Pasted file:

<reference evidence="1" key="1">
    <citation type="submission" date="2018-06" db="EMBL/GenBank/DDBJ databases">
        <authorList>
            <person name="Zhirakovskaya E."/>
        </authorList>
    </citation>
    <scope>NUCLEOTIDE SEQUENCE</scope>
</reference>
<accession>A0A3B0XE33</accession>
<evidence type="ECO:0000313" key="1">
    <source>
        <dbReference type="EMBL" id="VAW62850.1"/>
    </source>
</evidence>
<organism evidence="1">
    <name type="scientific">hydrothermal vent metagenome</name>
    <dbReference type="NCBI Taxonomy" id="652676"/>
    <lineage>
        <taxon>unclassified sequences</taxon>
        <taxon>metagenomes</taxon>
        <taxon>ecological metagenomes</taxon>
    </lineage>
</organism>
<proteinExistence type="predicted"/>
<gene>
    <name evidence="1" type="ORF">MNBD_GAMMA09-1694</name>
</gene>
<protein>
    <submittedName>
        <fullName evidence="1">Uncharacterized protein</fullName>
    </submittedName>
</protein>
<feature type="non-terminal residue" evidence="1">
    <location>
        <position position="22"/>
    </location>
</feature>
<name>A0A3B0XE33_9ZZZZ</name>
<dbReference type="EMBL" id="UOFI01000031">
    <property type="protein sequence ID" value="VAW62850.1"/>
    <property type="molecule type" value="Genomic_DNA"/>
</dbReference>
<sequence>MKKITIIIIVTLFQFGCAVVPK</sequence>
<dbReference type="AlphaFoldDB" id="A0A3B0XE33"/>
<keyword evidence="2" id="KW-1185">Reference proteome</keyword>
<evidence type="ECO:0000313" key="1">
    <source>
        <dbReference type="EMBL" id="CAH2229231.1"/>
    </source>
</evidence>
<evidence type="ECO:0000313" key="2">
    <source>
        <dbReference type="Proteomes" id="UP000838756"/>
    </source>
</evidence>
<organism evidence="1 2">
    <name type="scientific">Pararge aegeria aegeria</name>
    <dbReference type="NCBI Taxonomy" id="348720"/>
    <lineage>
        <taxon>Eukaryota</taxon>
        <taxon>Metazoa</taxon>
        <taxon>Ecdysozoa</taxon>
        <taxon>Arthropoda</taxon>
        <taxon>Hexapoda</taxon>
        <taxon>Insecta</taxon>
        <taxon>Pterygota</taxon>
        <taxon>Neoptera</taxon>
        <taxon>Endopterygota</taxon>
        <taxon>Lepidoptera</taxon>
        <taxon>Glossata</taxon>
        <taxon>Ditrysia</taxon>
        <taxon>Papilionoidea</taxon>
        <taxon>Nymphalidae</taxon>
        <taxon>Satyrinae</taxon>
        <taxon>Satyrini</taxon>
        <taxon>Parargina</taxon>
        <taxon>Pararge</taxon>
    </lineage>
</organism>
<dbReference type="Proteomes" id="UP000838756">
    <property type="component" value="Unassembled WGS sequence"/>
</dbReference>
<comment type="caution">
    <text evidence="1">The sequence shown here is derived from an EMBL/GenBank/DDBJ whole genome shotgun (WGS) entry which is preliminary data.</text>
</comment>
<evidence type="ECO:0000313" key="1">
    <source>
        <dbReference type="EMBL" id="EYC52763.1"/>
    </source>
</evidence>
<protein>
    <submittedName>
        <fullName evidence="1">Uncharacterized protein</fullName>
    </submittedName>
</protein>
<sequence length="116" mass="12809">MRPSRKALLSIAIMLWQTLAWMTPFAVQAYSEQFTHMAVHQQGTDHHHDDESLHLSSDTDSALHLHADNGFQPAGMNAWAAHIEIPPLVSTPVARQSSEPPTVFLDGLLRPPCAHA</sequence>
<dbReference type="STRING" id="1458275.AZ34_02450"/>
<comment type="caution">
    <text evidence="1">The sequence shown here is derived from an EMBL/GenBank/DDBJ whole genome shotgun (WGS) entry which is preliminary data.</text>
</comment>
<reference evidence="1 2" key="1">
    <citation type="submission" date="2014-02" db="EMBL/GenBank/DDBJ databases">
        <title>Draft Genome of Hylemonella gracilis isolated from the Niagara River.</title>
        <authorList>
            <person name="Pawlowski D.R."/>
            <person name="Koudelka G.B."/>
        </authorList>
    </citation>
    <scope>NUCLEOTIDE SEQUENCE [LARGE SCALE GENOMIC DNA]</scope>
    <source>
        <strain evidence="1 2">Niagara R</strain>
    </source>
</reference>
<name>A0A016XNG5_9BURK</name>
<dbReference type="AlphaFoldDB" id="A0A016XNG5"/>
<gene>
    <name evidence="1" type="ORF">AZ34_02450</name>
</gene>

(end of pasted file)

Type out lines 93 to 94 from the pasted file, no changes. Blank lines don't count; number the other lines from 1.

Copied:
        <fullName evidence="1">Uncharacterized protein</fullName>
    </submittedName>